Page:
After pollination, the ovary matures within the flower to form the pod characteristic of the legumes. Considering the number of flowers produced there are few pods per inflorescence (2 or 3 per 1000). In acacias the ovules are fixed in shallow sockets along the centre of the growing pod and connected to the ovary by the funicle. The pod reaches full size before the ovules enlarge into seeds. The pods are at first green and fleshy but with time the fibres lignify and harden. At maturity pods usually dehisce longitudinally along both margins. The seed may not all be shed immediately. Some may remain attached by the funicle until the pod itself is shed.
Acacia seeds are extremely variable in size, shape and weight and, even within a species, marked differences can occur (Cavanagh 1980a). The seedcoat of acacia is relatively thick in comparison with that of many of the small-seeded legumes; in one study it accounted for 33–43% of the total seed mass (Murray et al. 1978). The anatomy of the seedcoat of acacias has been reviewed by Cavanagh (1980a) and a more general account of the features of legume seeds has been written by Gunn (1981).
Pedley (1978) states that the majority of Queensland species of acacia flower at the same time each year (often for less than six weeks) in the driest part of the year, June to September - regardless of weather conditions prior to flowering. This is possibly a photo-periodic response. In many arid-zone species, however, it seems that flowering depends on moisture supply, and may occur in any season (Mott 1979).
Davies (1976) reported long-term phenological observations on perennial shrubs including several acacias in an arid area of Australia. Davies found that although A. aneura can flower after rainfall in any season, only those flowers resulting from summer-rainfall produced fruit, and that a significant quantity of mature fruit resulted only when good rains occurred in the following winter. Preece (1971a) tested the effects of irrigation on individuals in a population of A. aneura and, although the results were inconclusive, they were consistent with those of Davies. Using the criterion that summer rainfall followed by winter falls was necessary for successful reproduction, Preece analysed approximately 80 years of rainfall data for several sites and found that only in 10–15% of these years were climatic conditions favourable for seeding to take place. A summary of the flowering and fruiting times of A. aneura and some seed details are given in Table 1. The phenology of flowering and fruiting of A. albida, A. caven, A. nilotica and A. tortilis is variable depending on species. Reported times by species and country with some details of seed are given in Table 1.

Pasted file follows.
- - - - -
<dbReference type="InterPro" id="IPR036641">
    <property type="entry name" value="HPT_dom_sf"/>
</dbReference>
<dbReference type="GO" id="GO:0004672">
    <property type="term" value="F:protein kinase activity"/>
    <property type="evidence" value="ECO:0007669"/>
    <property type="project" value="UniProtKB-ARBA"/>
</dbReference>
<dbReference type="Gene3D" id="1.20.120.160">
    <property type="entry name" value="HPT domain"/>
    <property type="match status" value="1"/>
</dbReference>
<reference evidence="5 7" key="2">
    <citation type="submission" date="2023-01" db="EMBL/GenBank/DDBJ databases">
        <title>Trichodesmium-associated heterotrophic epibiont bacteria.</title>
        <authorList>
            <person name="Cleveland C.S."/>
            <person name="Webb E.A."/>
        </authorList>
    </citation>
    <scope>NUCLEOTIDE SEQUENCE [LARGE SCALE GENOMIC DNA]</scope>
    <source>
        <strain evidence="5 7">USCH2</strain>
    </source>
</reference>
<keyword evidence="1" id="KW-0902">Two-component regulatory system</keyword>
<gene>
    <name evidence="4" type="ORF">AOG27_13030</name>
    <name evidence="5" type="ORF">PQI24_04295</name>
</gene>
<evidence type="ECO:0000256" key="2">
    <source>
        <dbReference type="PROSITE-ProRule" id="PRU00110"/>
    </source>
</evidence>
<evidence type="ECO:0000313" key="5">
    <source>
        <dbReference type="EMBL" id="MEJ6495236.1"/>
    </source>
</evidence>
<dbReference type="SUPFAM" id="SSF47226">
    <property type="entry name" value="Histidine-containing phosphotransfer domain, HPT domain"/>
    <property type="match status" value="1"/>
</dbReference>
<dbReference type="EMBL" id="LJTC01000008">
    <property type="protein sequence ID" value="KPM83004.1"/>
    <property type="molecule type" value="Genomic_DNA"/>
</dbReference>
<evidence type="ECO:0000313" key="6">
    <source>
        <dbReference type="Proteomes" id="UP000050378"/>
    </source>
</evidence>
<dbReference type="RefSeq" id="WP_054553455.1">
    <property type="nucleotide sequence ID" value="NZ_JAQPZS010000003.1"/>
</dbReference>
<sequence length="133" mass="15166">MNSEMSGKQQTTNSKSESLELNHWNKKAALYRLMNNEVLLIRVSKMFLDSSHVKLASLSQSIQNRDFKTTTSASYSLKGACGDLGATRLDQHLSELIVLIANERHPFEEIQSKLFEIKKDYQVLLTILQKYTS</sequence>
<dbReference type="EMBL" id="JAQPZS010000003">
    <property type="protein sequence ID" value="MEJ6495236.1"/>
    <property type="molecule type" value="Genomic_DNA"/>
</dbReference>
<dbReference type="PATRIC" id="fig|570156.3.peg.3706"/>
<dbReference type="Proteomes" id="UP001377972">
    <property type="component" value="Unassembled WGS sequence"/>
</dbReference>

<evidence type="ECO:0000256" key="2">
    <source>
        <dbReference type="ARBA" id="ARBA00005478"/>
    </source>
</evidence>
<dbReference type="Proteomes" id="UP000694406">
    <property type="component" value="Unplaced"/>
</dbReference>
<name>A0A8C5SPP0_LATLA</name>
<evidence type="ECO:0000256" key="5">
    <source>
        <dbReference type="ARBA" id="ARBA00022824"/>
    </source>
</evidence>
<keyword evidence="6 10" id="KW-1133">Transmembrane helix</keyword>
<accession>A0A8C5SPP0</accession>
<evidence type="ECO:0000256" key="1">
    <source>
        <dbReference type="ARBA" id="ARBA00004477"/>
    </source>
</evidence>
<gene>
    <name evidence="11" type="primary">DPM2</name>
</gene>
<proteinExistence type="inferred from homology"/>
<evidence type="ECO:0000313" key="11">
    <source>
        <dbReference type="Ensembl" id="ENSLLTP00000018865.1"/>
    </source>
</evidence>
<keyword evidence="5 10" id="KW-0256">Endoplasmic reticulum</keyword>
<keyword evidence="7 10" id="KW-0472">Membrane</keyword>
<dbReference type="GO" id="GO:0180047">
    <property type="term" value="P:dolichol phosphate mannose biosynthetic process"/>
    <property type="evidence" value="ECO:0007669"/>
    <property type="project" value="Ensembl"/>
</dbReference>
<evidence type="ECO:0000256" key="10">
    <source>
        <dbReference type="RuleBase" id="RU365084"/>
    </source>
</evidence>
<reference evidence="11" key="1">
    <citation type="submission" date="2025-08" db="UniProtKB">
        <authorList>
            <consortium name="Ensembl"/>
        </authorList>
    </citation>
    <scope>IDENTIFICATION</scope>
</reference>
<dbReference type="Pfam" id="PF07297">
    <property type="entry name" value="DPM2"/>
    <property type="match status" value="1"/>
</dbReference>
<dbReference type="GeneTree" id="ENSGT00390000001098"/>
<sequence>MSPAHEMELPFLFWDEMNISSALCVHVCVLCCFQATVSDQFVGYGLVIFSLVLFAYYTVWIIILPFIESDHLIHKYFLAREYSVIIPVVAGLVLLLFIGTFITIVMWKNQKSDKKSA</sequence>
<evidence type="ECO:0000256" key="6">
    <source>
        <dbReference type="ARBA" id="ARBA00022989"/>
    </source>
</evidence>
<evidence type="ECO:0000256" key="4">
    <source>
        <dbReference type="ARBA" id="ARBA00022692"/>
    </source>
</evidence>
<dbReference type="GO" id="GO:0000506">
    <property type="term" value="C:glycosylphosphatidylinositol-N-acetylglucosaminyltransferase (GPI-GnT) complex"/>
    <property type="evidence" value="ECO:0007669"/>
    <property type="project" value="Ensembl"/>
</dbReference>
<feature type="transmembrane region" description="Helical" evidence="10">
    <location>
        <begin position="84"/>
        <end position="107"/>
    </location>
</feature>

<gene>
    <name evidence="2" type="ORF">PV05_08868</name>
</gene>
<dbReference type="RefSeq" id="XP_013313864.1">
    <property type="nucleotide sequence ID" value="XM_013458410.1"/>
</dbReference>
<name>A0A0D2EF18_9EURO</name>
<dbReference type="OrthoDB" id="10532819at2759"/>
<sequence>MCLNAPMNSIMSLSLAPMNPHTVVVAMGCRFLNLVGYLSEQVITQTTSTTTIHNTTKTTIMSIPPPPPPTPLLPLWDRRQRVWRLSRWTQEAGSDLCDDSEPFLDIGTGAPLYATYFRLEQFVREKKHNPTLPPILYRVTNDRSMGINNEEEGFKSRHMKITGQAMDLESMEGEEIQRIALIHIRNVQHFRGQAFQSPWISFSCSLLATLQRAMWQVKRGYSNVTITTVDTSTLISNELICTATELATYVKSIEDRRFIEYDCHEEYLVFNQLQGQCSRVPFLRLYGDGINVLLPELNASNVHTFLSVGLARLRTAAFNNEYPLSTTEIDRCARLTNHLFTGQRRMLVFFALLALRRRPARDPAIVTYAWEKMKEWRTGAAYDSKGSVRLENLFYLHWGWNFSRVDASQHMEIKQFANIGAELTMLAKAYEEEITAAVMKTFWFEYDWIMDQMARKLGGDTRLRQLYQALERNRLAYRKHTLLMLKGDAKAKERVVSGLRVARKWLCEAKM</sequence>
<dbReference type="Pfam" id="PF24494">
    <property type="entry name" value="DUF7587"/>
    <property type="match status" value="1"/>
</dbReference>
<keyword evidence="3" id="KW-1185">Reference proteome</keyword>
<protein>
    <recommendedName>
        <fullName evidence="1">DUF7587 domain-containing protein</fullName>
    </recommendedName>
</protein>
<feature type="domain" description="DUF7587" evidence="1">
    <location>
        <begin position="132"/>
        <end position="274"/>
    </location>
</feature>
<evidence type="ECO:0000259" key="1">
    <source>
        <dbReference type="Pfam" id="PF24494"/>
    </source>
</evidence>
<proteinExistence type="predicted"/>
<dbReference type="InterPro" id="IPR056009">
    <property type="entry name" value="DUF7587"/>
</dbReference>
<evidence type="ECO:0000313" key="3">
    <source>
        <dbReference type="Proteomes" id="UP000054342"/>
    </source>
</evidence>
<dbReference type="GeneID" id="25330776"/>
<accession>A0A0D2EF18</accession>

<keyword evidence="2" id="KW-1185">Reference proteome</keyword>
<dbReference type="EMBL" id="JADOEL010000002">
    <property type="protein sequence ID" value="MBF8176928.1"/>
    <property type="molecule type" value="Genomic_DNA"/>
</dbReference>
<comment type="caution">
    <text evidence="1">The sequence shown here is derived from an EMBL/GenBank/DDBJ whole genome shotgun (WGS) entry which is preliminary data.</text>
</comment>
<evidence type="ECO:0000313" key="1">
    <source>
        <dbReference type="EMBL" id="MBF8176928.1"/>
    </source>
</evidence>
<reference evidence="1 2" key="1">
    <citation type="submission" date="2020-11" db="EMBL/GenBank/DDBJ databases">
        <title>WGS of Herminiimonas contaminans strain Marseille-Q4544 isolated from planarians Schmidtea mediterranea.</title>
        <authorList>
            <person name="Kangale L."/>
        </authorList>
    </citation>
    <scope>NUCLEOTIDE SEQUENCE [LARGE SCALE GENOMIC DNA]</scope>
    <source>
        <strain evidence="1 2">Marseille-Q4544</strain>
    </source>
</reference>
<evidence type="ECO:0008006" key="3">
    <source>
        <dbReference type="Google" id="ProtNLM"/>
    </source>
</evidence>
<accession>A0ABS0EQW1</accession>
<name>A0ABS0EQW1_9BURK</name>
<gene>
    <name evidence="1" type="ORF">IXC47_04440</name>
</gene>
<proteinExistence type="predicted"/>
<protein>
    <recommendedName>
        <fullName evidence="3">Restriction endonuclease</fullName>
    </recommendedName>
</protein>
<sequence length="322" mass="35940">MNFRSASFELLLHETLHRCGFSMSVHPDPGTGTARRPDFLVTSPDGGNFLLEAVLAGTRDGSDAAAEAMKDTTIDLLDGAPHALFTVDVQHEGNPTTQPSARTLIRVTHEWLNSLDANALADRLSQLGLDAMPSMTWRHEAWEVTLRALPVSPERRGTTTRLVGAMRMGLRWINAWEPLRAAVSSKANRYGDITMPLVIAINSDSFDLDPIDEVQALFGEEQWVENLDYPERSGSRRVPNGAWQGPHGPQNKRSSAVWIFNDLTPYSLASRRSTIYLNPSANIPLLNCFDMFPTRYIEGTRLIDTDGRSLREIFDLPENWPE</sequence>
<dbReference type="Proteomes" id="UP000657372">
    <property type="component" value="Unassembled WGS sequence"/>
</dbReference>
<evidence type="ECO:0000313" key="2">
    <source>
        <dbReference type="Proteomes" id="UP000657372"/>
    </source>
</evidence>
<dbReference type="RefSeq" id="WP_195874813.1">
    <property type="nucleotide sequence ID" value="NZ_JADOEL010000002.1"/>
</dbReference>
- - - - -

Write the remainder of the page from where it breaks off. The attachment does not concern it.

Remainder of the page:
There are numerous ways of expressing seed production in acacias, e.g. seeds per pod, seeds per tree, or seeds produced per unit of land area. Table 1 provides some details for the number of seeds per pod for several species e.g. A. albida in South Africa produces 14–21 seeds per pod, while A. senegal in Pakistan produces 2–5 seeds per pod.
There are few references to the number of seeds produced per plant and at particular plant ages. Monk et al. (1981) for A. pulchella (a small Australian shrub) found that seed production commenced at year 2, reached a maximum of 12 000 seeds per plant per year at year 3 or 4 and declined to 2000 seeds per plant in the 13th year. A mature tree of A. albida may yield about half a million seeds in Sudan and in South Africa a large tree in a good season could produce several million seeds (Wickens 1969).
The number of seeds produced per hectare depends on the density, age and size of trees. Yields of 2–12 kg (approx. 150 000 to 850 000 seeds) of seed per hectare have been reported for A. aneura (see Burrows 1973).
Table 1 Flowering and seed collection times by species and countries for six acacias, together with seed crop and germination information
|Species||Country and reference||Months of flowering||Seed collection months||Duration of seed crop||Periodicity of good crops||No. of seeds/ pod||No. of seeds/ kg||Germination|
|FAO 1980||April–June||Production limited|
|FAO 1974a, 1975||20 400||70–100|
|Maydell 1978||Seed is easily available|
|Giffard 1964||About 2 months after end of rainy season||Pods fall 3 months after flowering||11 500||Seed has waxy impermeable cuticle; seed viability retained for several years|
|Giffard 1971||March–May||11 500|
|Carr 1976||Throughout winter||Good seed in quantity usual||14–21||Up to 95|
|Radwanski and Wickens 1967||Beginning of dry season|
|Wickens 1969||21 (based on 200 pods)||Trees have yielded 135 kg of pods per annum, 95% of pods and seeds damaged by insects. Up to 50% destroyed in pods by bruchid beetles.|
|FAO 1975||40 000||0–30|
|West 1950||Start of dry season (July or earlier)||Aug. onwards|
|FAO 1974b||April (Senegal)||11 000||Seed keeps well if free from insect attack.|
|NAS 1979||125–135 kg of pods on a single tree have been recorded. Yields of 400–600 kg of pods/ha usual in in Sahelian region.|
| CSIRO unpub.|
Hall et al. 1979
|Summer and winter; only summer flowers produce mature fruit; quantity determined by winter rain||Oct.–Nov.||Oct.–March (most shed early)||Variable, depends on rainfall patterns; less than year in 10 reported||50 000– 100 000||Yields of 2–11,45 kg of seed/ha have been recorded|